Sept 28, 2011
Health Minister Nicola Roxon has returned from the United Nations, where she says ministers from around the world applauded the Federal Government’s tobacco plain-packaging legislation.
If passed, all cigarette brands in Australia will be sold in olive green packaging from July 2012.
The pictures of diseased body parts, sickly babies and dying people will cover 75 per cent of each packet, and tobacco industry logos, brand imagery, colours and promotional text will be banned.
But the legislation has to pass the Senate, while tobacco companies have also threatened to sue the Government if the bill is passed.
Ms Roxon has been busy preaching about the Government’s plans at UN headquarters in New York.
“There’s enormous interest in the Gillard Government’s plain-packaging legislation,” she said.
“It really is exciting the world and reinvigorating the debate about the ways to reduce harm from tobacco.
“We have countries from Norway and Uruguay, through to France and South Africa and the US, even New York mayor [Michael] Bloomberg, all interested in what we’re doing.
“I think the number of times that there was spontaneous applause when we were presenting this at different forums is an indication that our presentation and our action is striking a chord with other countries and making them look again at what they might be able to do in their own country.”
Ms Roxon says there was some sense that other countries are waiting to see how the Australian Government survives the battle with big tobacco before they act.
But she says it helped that she was able to meet officials from countries being sued by tobacco countries.
“We know that this is the way tobacco companies operate, it’s their usual course of business, and they sue countries and are currently doing it right now as we speak for introducing measures that we’ve had in Australia for many decades,” she said.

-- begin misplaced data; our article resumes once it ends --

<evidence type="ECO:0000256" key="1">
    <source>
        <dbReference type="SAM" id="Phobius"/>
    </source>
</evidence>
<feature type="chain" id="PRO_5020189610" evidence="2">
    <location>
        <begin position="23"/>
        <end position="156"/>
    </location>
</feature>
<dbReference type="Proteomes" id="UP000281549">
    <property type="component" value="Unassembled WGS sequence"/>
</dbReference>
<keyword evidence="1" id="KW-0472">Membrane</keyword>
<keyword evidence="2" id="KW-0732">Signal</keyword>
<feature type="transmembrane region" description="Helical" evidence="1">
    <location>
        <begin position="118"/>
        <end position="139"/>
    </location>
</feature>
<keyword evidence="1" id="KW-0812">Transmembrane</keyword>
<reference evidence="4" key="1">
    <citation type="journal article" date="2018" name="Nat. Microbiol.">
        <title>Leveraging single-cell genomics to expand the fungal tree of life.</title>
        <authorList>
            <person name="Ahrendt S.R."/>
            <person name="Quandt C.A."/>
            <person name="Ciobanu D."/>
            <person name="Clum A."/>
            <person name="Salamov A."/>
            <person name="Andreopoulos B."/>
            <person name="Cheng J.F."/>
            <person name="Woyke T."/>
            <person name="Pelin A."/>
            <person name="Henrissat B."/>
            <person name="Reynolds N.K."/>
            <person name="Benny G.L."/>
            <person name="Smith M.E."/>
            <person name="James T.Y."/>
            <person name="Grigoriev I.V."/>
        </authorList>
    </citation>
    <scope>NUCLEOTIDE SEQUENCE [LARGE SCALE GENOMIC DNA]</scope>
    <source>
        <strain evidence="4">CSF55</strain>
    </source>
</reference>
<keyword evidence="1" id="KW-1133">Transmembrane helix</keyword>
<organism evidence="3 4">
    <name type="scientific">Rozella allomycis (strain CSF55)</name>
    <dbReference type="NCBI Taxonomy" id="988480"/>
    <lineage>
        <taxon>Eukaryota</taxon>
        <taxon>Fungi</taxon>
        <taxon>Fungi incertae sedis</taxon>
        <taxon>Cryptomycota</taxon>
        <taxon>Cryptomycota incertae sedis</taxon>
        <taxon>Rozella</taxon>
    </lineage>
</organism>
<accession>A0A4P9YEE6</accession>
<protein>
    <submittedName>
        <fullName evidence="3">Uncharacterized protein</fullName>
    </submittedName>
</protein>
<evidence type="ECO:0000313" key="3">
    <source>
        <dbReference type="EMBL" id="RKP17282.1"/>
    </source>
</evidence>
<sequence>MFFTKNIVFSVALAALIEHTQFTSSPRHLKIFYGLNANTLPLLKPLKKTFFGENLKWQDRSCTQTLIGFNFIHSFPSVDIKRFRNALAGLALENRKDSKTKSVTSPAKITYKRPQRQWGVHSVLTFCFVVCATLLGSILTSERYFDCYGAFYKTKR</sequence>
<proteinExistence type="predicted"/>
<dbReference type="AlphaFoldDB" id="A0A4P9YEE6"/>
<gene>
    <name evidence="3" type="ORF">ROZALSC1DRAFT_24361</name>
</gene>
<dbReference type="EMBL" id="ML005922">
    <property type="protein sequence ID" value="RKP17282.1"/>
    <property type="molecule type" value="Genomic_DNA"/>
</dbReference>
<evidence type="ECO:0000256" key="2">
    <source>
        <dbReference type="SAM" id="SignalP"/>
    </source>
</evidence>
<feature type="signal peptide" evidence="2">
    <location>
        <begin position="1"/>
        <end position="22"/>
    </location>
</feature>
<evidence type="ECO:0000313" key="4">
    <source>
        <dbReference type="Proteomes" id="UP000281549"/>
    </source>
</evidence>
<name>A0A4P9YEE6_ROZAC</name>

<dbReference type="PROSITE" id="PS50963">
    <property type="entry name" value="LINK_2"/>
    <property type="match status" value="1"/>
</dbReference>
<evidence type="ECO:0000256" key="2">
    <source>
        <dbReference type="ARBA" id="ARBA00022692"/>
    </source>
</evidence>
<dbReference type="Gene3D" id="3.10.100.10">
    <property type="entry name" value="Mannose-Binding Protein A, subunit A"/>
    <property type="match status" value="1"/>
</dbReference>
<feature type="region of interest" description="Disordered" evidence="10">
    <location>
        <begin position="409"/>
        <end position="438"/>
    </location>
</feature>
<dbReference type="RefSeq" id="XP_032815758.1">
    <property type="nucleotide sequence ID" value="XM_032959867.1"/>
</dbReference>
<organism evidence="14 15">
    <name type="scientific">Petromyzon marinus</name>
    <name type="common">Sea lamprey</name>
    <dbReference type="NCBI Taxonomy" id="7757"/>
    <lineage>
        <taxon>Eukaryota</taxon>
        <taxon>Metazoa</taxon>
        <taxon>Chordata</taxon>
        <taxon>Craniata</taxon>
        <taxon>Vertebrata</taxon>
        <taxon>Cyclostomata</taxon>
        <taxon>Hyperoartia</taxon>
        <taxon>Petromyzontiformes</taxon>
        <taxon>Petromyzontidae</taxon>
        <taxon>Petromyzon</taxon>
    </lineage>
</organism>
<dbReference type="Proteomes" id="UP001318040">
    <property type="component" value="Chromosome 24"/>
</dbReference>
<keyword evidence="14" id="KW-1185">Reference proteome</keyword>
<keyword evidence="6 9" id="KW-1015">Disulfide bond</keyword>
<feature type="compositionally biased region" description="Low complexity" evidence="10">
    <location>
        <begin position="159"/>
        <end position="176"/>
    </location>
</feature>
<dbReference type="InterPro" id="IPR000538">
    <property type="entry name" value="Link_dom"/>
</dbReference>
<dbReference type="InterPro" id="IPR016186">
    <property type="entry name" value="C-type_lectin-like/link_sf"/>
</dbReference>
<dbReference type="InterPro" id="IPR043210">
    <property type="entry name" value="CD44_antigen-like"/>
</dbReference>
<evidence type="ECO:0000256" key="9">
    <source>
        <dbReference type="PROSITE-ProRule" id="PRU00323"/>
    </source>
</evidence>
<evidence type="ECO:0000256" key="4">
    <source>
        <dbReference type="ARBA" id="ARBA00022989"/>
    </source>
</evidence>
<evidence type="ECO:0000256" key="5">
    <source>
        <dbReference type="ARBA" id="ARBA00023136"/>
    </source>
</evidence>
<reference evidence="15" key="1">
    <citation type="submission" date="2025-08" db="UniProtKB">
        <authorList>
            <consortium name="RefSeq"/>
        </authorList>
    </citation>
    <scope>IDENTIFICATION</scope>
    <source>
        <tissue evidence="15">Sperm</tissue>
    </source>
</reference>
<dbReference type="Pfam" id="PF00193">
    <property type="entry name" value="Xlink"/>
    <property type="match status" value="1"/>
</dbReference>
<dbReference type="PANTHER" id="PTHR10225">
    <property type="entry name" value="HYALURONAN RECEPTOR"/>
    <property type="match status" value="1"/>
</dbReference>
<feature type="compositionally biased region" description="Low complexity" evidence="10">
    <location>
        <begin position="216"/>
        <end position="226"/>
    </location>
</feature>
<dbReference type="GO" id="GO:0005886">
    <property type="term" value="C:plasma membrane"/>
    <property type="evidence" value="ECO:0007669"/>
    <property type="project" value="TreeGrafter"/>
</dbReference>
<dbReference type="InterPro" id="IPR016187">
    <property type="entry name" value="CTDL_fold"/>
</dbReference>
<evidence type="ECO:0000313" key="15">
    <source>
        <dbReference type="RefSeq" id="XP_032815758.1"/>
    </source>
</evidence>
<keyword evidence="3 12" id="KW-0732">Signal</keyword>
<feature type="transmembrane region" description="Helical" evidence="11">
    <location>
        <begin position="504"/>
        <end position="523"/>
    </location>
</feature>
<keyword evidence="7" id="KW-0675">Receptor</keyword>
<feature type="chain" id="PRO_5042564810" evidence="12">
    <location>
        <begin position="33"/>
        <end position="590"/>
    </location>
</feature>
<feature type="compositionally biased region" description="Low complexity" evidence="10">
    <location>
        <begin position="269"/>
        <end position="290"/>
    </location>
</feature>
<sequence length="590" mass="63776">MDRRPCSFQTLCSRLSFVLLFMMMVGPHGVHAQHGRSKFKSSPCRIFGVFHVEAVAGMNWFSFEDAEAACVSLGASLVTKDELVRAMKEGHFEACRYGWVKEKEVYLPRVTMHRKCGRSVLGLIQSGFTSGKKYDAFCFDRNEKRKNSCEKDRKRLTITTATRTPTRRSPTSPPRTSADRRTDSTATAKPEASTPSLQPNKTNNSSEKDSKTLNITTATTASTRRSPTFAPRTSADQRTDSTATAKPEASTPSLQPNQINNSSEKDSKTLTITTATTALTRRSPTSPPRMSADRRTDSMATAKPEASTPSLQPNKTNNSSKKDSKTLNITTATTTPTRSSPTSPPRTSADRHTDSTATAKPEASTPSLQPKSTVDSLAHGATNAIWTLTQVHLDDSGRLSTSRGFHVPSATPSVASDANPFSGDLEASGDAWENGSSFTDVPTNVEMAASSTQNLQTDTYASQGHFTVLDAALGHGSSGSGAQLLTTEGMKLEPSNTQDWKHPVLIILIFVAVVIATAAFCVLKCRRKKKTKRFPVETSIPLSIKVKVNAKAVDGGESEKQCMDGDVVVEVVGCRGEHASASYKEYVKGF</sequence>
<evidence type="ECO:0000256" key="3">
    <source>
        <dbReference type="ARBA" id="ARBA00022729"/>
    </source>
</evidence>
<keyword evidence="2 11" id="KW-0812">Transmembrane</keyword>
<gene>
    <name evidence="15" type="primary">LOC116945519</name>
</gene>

“I don’t think we should be scared off by threats of legal action.
“It was good to be able to compare stories for countries that are also being courageous in tackling tobacco, and we know that lawsuits is part of it.
“Some countries are watching and waiting, others are ready to take this action irrespective of what might happen in the courts.”
‘Huffing and puffing’
Ms Roxon says tobacco companies are scared of the Australian Government setting a precedent with the laws.
“I’m sure that part of the huffing and puffing from big tobacco companies is that they are terrified for other countries following us,” she said.
“We have a relatively low smoking rate because of our other successes in controlling the use of tobacco in Australia.
“So we’re a fairly small market but certainly they don’t want a precedent set.”
Tobacco legislation has fallen off the program in the Parliament twice in the last two months, and it is not back on the Parliament agenda until October.
Ms Roxon says the Senate is being frustrating with the legislation.
“Unfortunately the mysteries of the Senate mean that sometimes they spend a lot of time debating when they’re going to debate things rather than actually doing the debating,” she said.
“I won’t be the first minister of a government to be a bit frustrated about that timing, but do remember that these laws are scheduled to come into being on the first of January next year.
“We are keen for them to be passed; we have commitments and enough votes for it to pass the Senate.
“It’s now just a matter of programming for it to be on. I would have liked it to have been passed last week, but the Senate was unable to reach it.”